Germany – perfect spot for history and cultural enthusiasts

For all those not really interested in its nature, Germany offers its visitors a great insight into the Central European history.
One can see everything, from the past Roman Empire, Middle Age migrations, heart of European first printed words, Martin Luther and Protestant Reformation and First and Second World War.
However, Germany is still most famous for Cold War division of state and today’s main city Berlin into four sectors, later two parts, West and East, each of them almost presenting its own country within a country. Berlin Wall, separating those two parts in length of 155 km, represents one of the most important world monuments. Brandenburg Gate in height of 19 m on the second hand, is also a great monument, which symbolizes the reunification of previously separated parts of Germany.

German Cuisine

When talking German Cuisine, we can’t not mention its rich tradition of sausages (German: Wurst). Most common is certainly Bratwurst, closely following by Wiener, Blutwurst and Currywurst, taking its place on each bigger festival or event.

North of the country is famous for its herring, which used to be local’s main dish in the past.

Talking sweet side of cuisine, Germans are most famous for Schwarzwälder Kirschtorte (black forest cake) and Berliner (special donut). One can not forget famous German beer, which got its own festival Oktoberfest in München.

For all sports enthusiast

Germany is also famous for its sport activities. Who does not know FC Bayern, FB Borussia and RB Salzburg. The most famous German football player remains Franz Beckenbauer. Next to football Germans are also famous for golf (Martin Kaymer), ice hokey (Uwe Krupp), basketball (Detlef Schrempf, Dirk Nowitzki).

In case you’re more into racing, you certainly know Michael Schumacher and Sebastian Vettel, both responsible for the world recognition of Formula 1.

Winter sports fans know also famous German ski stars, such as Markus Wasmeier.

What are German people like?

It is true that many Germans tend to place punctuality as a high priority. Hence the global observation that German trains often run perfectly on time.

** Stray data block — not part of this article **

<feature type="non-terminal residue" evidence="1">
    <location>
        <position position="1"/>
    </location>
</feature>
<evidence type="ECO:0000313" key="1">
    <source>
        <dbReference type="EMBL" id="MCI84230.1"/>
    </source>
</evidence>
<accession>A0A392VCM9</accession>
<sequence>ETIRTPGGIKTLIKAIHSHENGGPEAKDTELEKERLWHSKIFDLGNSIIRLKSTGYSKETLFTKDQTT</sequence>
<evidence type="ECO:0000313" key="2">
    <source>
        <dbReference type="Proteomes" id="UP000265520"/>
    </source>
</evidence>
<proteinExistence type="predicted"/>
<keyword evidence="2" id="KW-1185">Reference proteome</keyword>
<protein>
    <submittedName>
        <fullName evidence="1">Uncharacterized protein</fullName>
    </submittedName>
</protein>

German people tend to be thrifty, be sensible, and respect one another’s privacy, and they typically respect the structure and laws of society to an above-average degree. There is no place that this sense of ‘order’ is more apparent than in German business culture.

Traditionally, German people tie a lot of importance to notions of family and community. Regarding the latter, this is partially where the well-known ‘rule-following’ and orderly nature of the German people comes from: if everyone in the community follows the rules and does things the right way, the neighborhood/town/city/country will be a nice place for all residents to live.

Get a Free Consultation


Privacy Policy

CONTACT US

and get a free consultation from a specialist



Privacy Policy

Checking this box is required to send your message!

Checking this box is required to send your message!

Apply for Training

in Slovakia!





Privacy Policy

×

Get a Free Consultation


Privacy Policy

х

Apply for a residence
permit in the European Union!





Privacy Policy

×
Get link to e-mail





x

CONTACT US

and get a free consultation from a specialist



Privacy Policy

Checking this box is required to send your message!

Checking this box is required to send your message!

×

Get a Free Consultation


Privacy Policy

х